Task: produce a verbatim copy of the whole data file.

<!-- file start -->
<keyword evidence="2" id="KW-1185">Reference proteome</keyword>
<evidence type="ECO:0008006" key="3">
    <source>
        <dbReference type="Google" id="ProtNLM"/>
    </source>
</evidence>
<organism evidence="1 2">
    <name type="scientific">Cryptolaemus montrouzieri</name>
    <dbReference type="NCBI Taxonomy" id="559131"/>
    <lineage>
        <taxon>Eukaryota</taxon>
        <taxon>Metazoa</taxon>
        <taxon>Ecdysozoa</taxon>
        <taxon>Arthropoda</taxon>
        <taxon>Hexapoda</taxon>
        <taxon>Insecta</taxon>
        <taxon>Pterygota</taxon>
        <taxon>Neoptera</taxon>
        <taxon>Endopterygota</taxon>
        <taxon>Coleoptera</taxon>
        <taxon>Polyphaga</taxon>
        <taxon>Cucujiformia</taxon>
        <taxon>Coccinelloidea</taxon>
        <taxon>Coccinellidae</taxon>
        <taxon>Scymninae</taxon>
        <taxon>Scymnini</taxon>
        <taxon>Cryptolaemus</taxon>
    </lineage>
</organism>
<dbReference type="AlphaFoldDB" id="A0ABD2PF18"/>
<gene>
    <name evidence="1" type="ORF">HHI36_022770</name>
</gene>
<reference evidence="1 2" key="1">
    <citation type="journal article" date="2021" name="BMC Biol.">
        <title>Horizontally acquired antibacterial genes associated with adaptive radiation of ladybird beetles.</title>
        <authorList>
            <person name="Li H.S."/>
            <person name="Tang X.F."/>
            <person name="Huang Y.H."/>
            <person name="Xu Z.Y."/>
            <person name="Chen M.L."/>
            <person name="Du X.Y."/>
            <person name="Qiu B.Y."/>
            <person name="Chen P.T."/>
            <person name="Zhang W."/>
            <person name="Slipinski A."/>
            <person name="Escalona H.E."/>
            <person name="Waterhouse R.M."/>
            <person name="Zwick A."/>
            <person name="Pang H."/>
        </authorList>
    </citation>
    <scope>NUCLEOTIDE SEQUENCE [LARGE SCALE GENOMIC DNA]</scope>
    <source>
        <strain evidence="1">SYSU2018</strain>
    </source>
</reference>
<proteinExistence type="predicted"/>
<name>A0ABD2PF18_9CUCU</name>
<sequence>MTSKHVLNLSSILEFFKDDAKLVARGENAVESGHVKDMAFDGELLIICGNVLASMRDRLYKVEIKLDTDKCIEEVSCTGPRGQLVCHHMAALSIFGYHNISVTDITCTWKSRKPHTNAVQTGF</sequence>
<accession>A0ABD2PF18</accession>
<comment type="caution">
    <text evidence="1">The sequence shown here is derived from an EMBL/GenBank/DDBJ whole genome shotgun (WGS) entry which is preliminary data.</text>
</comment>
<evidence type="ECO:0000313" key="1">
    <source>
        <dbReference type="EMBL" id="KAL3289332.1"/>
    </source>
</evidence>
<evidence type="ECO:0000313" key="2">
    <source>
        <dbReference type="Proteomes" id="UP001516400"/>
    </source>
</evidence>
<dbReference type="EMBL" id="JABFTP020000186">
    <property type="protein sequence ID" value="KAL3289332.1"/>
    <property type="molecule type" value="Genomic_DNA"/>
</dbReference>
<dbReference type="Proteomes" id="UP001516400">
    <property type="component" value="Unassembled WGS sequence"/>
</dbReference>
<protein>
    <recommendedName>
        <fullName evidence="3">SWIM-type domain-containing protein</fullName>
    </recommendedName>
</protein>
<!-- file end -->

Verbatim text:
<keyword evidence="2" id="KW-1185">Reference proteome</keyword>
<evidence type="ECO:0008006" key="3">
    <source>
        <dbReference type="Google" id="ProtNLM"/>
    </source>
</evidence>
<organism evidence="1 2">
    <name type="scientific">Cryptolaemus montrouzieri</name>
    <dbReference type="NCBI Taxonomy" id="559131"/>
    <lineage>
        <taxon>Eukaryota</taxon>
        <taxon>Metazoa</taxon>
        <taxon>Ecdysozoa</taxon>
        <taxon>Arthropoda</taxon>
        <taxon>Hexapoda</taxon>
        <taxon>Insecta</taxon>
        <taxon>Pterygota</taxon>
        <taxon>Neoptera</taxon>
        <taxon>Endopterygota</taxon>
        <taxon>Coleoptera</taxon>
        <taxon>Polyphaga</taxon>
        <taxon>Cucujiformia</taxon>
        <taxon>Coccinelloidea</taxon>
        <taxon>Coccinellidae</taxon>
        <taxon>Scymninae</taxon>
        <taxon>Scymnini</taxon>
        <taxon>Cryptolaemus</taxon>
    </lineage>
</organism>
<dbReference type="AlphaFoldDB" id="A0ABD2PF18"/>
<gene>
    <name evidence="1" type="ORF">HHI36_022770</name>
</gene>
<reference evidence="1 2" key="1">
    <citation type="journal article" date="2021" name="BMC Biol.">
        <title>Horizontally acquired antibacterial genes associated with adaptive radiation of ladybird beetles.</title>
        <authorList>
            <person name="Li H.S."/>
            <person name="Tang X.F."/>
            <person name="Huang Y.H."/>
            <person name="Xu Z.Y."/>
            <person name="Chen M.L."/>
            <person name="Du X.Y."/>
            <person name="Qiu B.Y."/>
            <person name="Chen P.T."/>
            <person name="Zhang W."/>
            <person name="Slipinski A."/>
            <person name="Escalona H.E."/>
            <person name="Waterhouse R.M."/>
            <person name="Zwick A."/>
            <person name="Pang H."/>
        </authorList>
    </citation>
    <scope>NUCLEOTIDE SEQUENCE [LARGE SCALE GENOMIC DNA]</scope>
    <source>
        <strain evidence="1">SYSU2018</strain>
    </source>
</reference>
<proteinExistence type="predicted"/>
<name>A0ABD2PF18_9CUCU</name>
<sequence>MTSKHVLNLSSILEFFKDDAKLVARGENAVESGHVKDMAFDGELLIICGNVLASMRDRLYKVEIKLDTDKCIEEVSCTGPRGQLVCHHMAALSIFGYHNISVTDITCTWKSRKPHTNAVQTGF</sequence>
<accession>A0ABD2PF18</accession>
<comment type="caution">
    <text evidence="1">The sequence shown here is derived from an EMBL/GenBank/DDBJ whole genome shotgun (WGS) entry which is preliminary data.</text>
</comment>
<evidence type="ECO:0000313" key="1">
    <source>
        <dbReference type="EMBL" id="KAL3289332.1"/>
    </source>
</evidence>
<evidence type="ECO:0000313" key="2">
    <source>
        <dbReference type="Proteomes" id="UP001516400"/>
    </source>
</evidence>
<dbReference type="EMBL" id="JABFTP020000186">
    <property type="protein sequence ID" value="KAL3289332.1"/>
    <property type="molecule type" value="Genomic_DNA"/>
</dbReference>
<dbReference type="Proteomes" id="UP001516400">
    <property type="component" value="Unassembled WGS sequence"/>
</dbReference>
<protein>
    <recommendedName>
        <fullName evidence="3">SWIM-type domain-containing protein</fullName>
    </recommendedName>
</protein>